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17 votes

Why do some Proto-Germanic nouns end with *-az?

We can tell that the ending *-az existed in Proto-Germanic on the basis of direct attestation, internal comparative, external comparative, and loanword evidence. This ending is directly attested in ...
Tristan's user avatar
  • 8,857
14 votes

Apparent sound crespondences between Eurasian, Trans-New-Guinean, Pama-Nyungan and Burushaski

I don't see any regular correspondences in the data you've presented. A regular correspondence involves a series of forms in which, whenever language A has sound X, language B has sound Y. For example,...
TKR's user avatar
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11 votes
Accepted

Advances in Glottochronology

(This was going to be a comment but it got too long. I hope it is useful nonetheless.) I can speak for Austroasiatic linguistics (a fairly large family with a small core of researchers actively ...
legatrix's user avatar
  • 717
10 votes

Limits of historical linguistic reconstruction

You might be interested in Beyond lumping and splitting: probabilistic issues in historical linguistics by Baxter and Ramer (1999). From their abstract: In this paper, we argue that the temporal ...
Draconis's user avatar
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9 votes
Accepted

What are the different schools of PIE reconstruction?

I know that this question has remained unanswered for over four years, but I have decided to revive it considering that it's currently the unanswered question with the most upvotes here on Linguistics ...
Galactic's user avatar
  • 216
9 votes
Accepted

What is Proto-Semitic *x̣?

One page further (p. 587), Huehnergard gives as one of the changes from Proto-Semitic to Old Babylonian: Common Semitic *ḫ and *x̣ merged to ḫ (Huehnergard 2003):      *ḫamisum > ḫamšum ‘five’; *...
Keelan's user avatar
  • 4,221
9 votes
Accepted

Why is the proto-italic reconstruction of "corpora" "*korpezā"?

The e in the oblique stem seems to go back to Proto-Indo-European: compare the Germanic cognate, nom sg *hrefaz, nom pl *hrifizō. Even if the PIt form had been **korpozā, -e- would be the expected ...
Draconis's user avatar
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8 votes

Can we make a case for Eurasiatic numerals for one and two?

Definitely not. Two words only aren't enough to establish any kind of relationship. The best you can do with it is to use them as seeds for possible sound relations and look of regular sound laws ...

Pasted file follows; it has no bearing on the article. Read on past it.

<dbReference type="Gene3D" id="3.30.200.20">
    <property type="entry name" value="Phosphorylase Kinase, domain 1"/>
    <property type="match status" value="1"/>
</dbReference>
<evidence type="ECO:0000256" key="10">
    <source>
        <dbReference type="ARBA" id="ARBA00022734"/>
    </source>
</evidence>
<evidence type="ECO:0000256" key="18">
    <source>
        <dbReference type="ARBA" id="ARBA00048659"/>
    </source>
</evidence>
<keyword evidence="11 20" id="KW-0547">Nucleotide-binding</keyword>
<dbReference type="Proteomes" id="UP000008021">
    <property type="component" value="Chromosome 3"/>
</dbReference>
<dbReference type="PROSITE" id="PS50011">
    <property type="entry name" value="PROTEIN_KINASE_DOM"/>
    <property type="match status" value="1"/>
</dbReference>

Sir Cornflakes's user avatar
8 votes

Is Austronesian the closest relative to PIE?

Usually the most close relative to PIE among other Eurasiatic languages is considered Chukchi-Kamchadal family. You probably know this already, but the idea of a "Eurasiatic" language family isn't ...
Draconis's user avatar
  • 67.1k
8 votes

If *h1 were a glottal stop, and virtually all German word initial vowels have an implicit glottal stop

In German, a glottal stop is inserted before a vowel-initial morpheme, when that morpheme does not come immediately after a consonant. It never forms minimal pairs, and its distribution is completely ...
Draconis's user avatar
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8 votes

Why does PIE *ǵn̥h₁tós yield Latin nātus?

In earlier Latin the adjective was gnātus preserving the *ǵ as g, but by the classical Latin period g was regularly lost word-initially before n (cf also Classical Latin nōscō for earlier gnōscō) As ...
Tristan's user avatar
  • 8,857
7 votes

Can computational techniques solve historical problems that couldn't otherwise be solved?

You say "... some critics say that these methods have not brought anything new ..." From my recollection of some old results (well outside my areas of expertise), I would say the problem is rather ...
Greg Lee's user avatar
  • 12.5k
6 votes

Understanding the reflexes of PIE *ǵneh3- in Sanskrit, Latin and Greek

In Indo-Iranian both *eh₃ and *n̥h₃ become *ō, which then becomes ā. In Skt jānāti there is an infix *-ne- before the last consonant of the root, in this case the laryngeal. Thus the zero-grade root *...
fdb's user avatar
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6 votes

Potential gaps in the pIE phonological system?

In particular, what is the proof the pIE didn't have retroflex stops? Or that it lacked affricates? In general, can we be sure that there are no major gaps in the pIE phonological system? It turns ...